…if you communicate masterfully enough – persuasively, clearly, fairly and reasonably – then the scale and types of projects that it’s possible for you to work on expands tremendously…
Last month, in part one, I identified a couple of common points of trouble that arise for videogame developers. Communication matters! If communication skills are in bad enough shape, no matter what other technical or artistic skills have developed it’ll be hard to get others to collaborate, and hard to get players and reviewers to hear about the work. On the other end of the spectrum, if you communicate masterfully enough – persuasively, clearly, fairly and reasonably – then the scale and types of projects that it’s possible for you to work on expands tremendously, because being a good communicator is essential to winding up as a meaningful part of (or even starting and leading) any team of other developers who are bringing their own respective skills, experience, and inspiration into the picture.
Listening and Taking to Heart
You’ve heard this all your life. You’ll no doubt hear it again. Hopefully every time communication comes up this gets mentioned too, first or prominently.
Listening well, meaning not just hearing what they have to say or giving them an outlet but trying to work with them to get at underlying meaning or concerns and adapting accordingly, is way harder than it sounds, or at least more unnatural than we’d like to think. You can benefit from practicing better listening. I can say that without knowing anything about you, because everyone – presidents and interns, parents and kids, students and teachers – can always listen better.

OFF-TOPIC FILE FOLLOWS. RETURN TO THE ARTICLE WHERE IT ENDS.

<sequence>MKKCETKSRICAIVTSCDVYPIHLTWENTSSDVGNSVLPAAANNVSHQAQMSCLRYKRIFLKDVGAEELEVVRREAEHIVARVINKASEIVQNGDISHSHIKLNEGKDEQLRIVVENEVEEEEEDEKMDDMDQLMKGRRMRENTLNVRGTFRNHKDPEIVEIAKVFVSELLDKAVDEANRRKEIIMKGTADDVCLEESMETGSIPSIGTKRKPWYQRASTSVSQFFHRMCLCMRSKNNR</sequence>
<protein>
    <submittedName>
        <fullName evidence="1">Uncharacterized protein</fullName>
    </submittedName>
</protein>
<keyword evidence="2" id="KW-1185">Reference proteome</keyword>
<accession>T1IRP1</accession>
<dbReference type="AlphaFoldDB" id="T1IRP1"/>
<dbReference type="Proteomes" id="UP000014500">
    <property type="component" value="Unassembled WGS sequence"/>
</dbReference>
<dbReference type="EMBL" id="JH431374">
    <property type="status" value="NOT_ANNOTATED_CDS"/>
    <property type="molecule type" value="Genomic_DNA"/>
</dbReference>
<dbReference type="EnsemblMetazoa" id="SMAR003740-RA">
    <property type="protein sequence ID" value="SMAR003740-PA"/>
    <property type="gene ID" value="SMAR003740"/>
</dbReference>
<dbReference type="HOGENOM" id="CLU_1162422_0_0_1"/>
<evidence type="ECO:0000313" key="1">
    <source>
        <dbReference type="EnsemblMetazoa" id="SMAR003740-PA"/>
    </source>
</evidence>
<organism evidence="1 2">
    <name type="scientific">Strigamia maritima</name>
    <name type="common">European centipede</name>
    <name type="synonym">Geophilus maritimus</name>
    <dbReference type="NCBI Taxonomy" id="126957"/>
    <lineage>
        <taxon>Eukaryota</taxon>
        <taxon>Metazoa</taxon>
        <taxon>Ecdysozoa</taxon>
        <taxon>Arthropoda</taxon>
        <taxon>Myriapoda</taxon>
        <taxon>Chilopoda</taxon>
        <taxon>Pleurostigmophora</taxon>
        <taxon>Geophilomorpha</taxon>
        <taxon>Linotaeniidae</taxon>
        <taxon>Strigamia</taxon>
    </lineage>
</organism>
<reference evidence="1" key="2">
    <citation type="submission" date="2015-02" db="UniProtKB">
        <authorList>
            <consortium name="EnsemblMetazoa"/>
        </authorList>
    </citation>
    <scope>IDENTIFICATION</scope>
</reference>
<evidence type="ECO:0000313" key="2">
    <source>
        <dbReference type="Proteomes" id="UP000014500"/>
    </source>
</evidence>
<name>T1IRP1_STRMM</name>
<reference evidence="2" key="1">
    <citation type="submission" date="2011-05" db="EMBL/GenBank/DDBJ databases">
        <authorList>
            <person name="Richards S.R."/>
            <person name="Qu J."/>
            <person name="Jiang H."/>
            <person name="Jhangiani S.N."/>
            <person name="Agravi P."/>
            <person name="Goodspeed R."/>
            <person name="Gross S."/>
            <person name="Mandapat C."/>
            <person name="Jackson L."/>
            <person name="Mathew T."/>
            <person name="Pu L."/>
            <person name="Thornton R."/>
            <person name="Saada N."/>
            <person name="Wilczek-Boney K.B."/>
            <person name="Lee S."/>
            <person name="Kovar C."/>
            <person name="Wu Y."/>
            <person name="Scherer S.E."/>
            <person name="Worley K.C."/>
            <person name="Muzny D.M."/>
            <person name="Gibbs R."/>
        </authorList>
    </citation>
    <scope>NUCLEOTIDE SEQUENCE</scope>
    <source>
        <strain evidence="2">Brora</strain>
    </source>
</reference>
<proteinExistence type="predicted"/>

There’s a tendency, even though we rationally know it’s out of touch with reality, to think of oneself as the protagonist, and others like NPCs. Part of listening is consciously working to get past that. The goal isn’t to get others to adopt your ideas, but rather it’s to figure out a way forward that gains from the multiple backgrounds and perspectives available, in a positive way that people can feel good about being involved with.
Don’t Care Who Wins, Everyone Wins
There’s no winner in a conversation.
This one also probably sounds obvious, but it’s an important one that enough people run into that it isn’t pointed out nearly enough. Development discussion doesn’t need to be a debate. Even to the extent that creative tension will inevitably present certain situations in which incompatible ideas are vying for limited development attention on a schedule, debate isn’t the right way to approach the matter.
In one model for how a dialog exchange proceeds, two people with different ideas enter, and at the end of the exchange, one person won, one person lost. I don’t think (hope?) that anyone consciously thinks about dialog this way, but rather it may emerge as a default from the kinds of exchanges we hear on television from political talking heads, movie portrayals of exchanges to establish relative status between characters, or even just our instinctive fight or flight sense of turf… (continued in ebook)
*This entry is now in the Videogame Developer’s Strategy Guide, free with Gamkedo Weekly Check-In.
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